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The Flash: [SPOILER]'s Dark Suit, Explained

Contains spoilers for "The Flash"

One of the biggest secrets kept about "The Flash" is finally out, with a Dark Flash actually being the main villain of the Andy Muschietti-directed film. The dark speedster wasn't the Reverse-Flash, Zoom, or Savitar, or one of the many speedsters who had tried to ruin Barry Allen's life in the comics or The CW series or any of his live-action series but ended up being Allen's doppelganger who endured years in the Speed Force trying to undo the death of his universe.

The alternate Barry Allen's failed attempts to reverse the deaths of Batman, Kara Zor-El, and his world resulted in him transforming into a full-blown monster, with Dark Flash being a creation of decades of pain, death, and trying to fix a moment in time simply couldn't be changed. Dark Flash ends up playing a vital role in the events of "The Flash," but who is the character, how did he gain his powers and costume, and what is his fate by the end of the movie?

Who is the dark speedster in The Flash

The Dark Flash is initially introduced after pushing the main Barry Allen out of the Speed Force after he saves his mother from being killed. He is the reason Barry ends up in the 2013 alternate timeline and how he exists in the first place. The Dark Flash is a looming presence throughout "The Flash" and fully introduces himself after the main battle between General Zod, the army, and the heroes of the film ends with the impending death of the universe. Dark Flash reveals he's actually Barry's doppelganger who had been working alongside Barry, Batman, and Supergirl, created by a paradox after trying to save his own world countless times. 

The Flash's continued attempts to stop General Zod and his army resulted in him being impaled with spikes from the wreckage of a Kryptonian ship. Viewers see his earliest form when the doppelganger Barry attempts to fix the timeline after the initial loss of watching his world die, leading to him getting impaled by similar spikes seen on Dark Flash's suit. While doppelganger Barry only has a few spikes protruding through his body, Dark Flash has been completely covered by them, serving as a visual identification of how his attempts to fix the past corrupted him.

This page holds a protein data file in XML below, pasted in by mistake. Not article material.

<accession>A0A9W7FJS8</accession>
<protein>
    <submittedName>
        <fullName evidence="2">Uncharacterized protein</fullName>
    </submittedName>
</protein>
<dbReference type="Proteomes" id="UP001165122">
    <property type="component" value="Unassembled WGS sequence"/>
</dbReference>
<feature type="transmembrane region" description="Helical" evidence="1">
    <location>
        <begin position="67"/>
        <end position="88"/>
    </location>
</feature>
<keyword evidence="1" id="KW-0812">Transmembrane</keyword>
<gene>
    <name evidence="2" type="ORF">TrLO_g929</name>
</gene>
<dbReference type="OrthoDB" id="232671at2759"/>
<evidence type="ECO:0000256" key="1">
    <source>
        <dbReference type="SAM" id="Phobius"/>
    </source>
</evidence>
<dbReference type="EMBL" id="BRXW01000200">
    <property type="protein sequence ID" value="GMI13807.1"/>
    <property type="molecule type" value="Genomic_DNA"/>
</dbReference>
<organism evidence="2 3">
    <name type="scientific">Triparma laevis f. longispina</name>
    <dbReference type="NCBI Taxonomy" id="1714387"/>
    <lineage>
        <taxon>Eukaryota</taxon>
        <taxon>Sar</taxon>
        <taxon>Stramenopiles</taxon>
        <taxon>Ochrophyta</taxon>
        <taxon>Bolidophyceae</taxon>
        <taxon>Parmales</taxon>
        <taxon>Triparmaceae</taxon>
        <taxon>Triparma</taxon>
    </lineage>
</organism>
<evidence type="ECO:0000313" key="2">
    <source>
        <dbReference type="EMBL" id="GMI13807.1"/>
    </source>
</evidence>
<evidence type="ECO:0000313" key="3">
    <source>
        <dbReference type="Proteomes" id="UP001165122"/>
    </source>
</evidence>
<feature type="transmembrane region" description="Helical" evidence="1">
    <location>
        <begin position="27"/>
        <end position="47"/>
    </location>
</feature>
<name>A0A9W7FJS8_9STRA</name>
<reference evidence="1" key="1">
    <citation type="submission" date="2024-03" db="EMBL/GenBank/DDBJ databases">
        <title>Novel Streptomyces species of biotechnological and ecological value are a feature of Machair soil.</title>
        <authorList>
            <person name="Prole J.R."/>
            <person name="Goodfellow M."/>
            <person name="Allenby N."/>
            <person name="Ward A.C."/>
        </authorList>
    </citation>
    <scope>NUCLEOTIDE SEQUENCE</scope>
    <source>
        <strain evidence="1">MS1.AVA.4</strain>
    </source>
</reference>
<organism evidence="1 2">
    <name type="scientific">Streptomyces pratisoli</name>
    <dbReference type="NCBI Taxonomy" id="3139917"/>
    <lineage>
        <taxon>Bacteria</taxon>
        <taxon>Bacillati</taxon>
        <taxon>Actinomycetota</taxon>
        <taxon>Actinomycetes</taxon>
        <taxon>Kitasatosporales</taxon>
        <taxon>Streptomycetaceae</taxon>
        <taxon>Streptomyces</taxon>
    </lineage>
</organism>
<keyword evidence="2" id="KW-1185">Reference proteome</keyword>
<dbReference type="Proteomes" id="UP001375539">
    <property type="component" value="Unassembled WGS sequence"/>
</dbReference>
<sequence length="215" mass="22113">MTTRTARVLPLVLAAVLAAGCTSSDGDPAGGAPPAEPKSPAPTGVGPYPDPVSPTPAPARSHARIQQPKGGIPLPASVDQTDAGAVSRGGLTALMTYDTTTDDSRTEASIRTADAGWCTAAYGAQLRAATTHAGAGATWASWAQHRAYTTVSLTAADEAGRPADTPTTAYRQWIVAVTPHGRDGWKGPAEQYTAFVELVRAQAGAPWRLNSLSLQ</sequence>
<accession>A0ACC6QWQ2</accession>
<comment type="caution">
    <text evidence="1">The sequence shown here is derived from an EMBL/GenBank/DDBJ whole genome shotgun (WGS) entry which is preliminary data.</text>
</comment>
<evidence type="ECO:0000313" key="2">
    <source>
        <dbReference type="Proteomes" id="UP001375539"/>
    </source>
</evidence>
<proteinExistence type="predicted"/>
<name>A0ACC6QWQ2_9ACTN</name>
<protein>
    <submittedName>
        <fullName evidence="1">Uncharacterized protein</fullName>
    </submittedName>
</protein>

The timeline crashes around the three Flashes, but after Dark Flash tries to kill the main Barry, his 2013 lookalike gets in the way and is impaled by his future self. As a result, Dark Flash fades from existence since he killed a younger version of himself, and the timeline begins to heal. Dark Flash's death is the event that allows Barry to return to his own timeline, which isn't exactly the same as it was when he first left.

Is the dark speedster based on a comic book character?

While the Dark Flash from "The Flash" isn't directly based on a single character from the comics, he does draw inspiration from some speedsters. 

In "The Flash" #150 by Mark Waid, Brian Augustyn, and Paul Pelletier, Wally West arrives in a timeline where Barry Allen was killed by Cobalt Blue, changing history in a major way. The universe around Wally shifts thanks to the paradox of Barry's death. Wally found himself fighting against the Anti-Monitor, who initially killed Barry in "Crisis on Infinite Earths." Wally tries to take Barry's place in history but accidentally causes an explosion that would have destroyed the universe. Instead, Wally goes back in time to save Barry and saves him from Blue Cobalt. He runs so fast that he ends up in the Speed Force. The events would lead to the arrival of Walter West, who tried to replace the hero after his disappearance. "The Flash" film swaps out Wally for Barry, who deals with his own paradox created by the death of a close ally. 

Dark Flash's look appears to be inspired by the Black Flash who debuted in "The Flash" #138 by Grant Morrison, Mark Millar, Ron Wagner, and Joe Nyberg. Black Flash is Death for those connected to the Speed Force, possessing a monstrous, undead appearance in a black suit. His deathly features are similar to Dark Flash, although the film villain has a different suit.

While neither Walter West nor Black Flash appeared in "The Flash," the characters and their looks and stories seemed to influence the creation of the Dark Flash. It will be fascinating to see if Dark Flash is made canon in the comics. But for now, he's a villain unique to the DC film universe, despite drawing inspiration from other speedsters.